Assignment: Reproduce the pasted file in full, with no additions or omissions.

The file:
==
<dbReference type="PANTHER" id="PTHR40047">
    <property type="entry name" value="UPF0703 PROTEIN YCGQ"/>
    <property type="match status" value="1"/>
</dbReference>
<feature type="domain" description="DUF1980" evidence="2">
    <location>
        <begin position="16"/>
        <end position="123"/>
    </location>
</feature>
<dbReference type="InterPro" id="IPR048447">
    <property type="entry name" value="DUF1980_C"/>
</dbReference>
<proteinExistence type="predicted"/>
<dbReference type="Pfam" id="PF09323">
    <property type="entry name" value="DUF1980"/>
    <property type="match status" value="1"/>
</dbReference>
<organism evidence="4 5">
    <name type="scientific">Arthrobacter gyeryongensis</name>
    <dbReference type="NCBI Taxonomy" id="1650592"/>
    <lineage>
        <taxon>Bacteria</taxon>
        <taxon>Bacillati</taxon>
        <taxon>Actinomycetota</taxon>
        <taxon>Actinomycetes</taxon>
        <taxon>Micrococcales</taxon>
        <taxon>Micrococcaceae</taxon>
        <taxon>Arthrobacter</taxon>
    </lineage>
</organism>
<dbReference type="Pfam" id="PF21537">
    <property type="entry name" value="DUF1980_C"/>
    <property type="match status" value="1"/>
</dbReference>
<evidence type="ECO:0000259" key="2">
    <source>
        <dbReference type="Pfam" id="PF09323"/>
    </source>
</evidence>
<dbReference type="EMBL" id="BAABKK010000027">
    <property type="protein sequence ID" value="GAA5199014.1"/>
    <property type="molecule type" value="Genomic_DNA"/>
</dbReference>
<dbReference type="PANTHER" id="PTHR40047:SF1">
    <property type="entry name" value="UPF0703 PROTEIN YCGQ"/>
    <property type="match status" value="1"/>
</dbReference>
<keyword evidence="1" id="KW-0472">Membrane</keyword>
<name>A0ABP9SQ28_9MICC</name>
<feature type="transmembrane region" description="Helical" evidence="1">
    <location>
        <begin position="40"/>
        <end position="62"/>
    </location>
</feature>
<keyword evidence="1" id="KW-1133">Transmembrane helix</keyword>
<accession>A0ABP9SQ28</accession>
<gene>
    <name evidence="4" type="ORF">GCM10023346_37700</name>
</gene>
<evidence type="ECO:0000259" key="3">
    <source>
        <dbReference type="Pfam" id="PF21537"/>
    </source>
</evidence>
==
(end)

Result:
<dbReference type="PANTHER" id="PTHR40047">
    <property type="entry name" value="UPF0703 PROTEIN YCGQ"/>
    <property type="match status" value="1"/>
</dbReference>
<feature type="domain" description="DUF1980" evidence="2">
    <location>
        <begin position="16"/>
        <end position="123"/>
    </location>
</feature>
<dbReference type="InterPro" id="IPR048447">
    <property type="entry name" value="DUF1980_C"/>
</dbReference>
<proteinExistence type="predicted"/>
<dbReference type="Pfam" id="PF09323">
    <property type="entry name" value="DUF1980"/>
    <property type="match status" value="1"/>
</dbReference>
<organism evidence="4 5">
    <name type="scientific">Arthrobacter gyeryongensis</name>
    <dbReference type="NCBI Taxonomy" id="1650592"/>
    <lineage>
        <taxon>Bacteria</taxon>
        <taxon>Bacillati</taxon>
        <taxon>Actinomycetota</taxon>
        <taxon>Actinomycetes</taxon>
        <taxon>Micrococcales</taxon>
        <taxon>Micrococcaceae</taxon>
        <taxon>Arthrobacter</taxon>
    </lineage>
</organism>
<dbReference type="Pfam" id="PF21537">
    <property type="entry name" value="DUF1980_C"/>
    <property type="match status" value="1"/>
</dbReference>
<evidence type="ECO:0000259" key="2">
    <source>
        <dbReference type="Pfam" id="PF09323"/>
    </source>
</evidence>
<dbReference type="EMBL" id="BAABKK010000027">
    <property type="protein sequence ID" value="GAA5199014.1"/>
    <property type="molecule type" value="Genomic_DNA"/>
</dbReference>
<dbReference type="PANTHER" id="PTHR40047:SF1">
    <property type="entry name" value="UPF0703 PROTEIN YCGQ"/>
    <property type="match status" value="1"/>
</dbReference>
<keyword evidence="1" id="KW-0472">Membrane</keyword>
<name>A0ABP9SQ28_9MICC</name>
<feature type="transmembrane region" description="Helical" evidence="1">
    <location>
        <begin position="40"/>
        <end position="62"/>
    </location>
</feature>
<keyword evidence="1" id="KW-1133">Transmembrane helix</keyword>
<accession>A0ABP9SQ28</accession>
<gene>
    <name evidence="4" type="ORF">GCM10023346_37700</name>
</gene>
<evidence type="ECO:0000259" key="3">
    <source>
        <dbReference type="Pfam" id="PF21537"/>
    </source>
</evidence>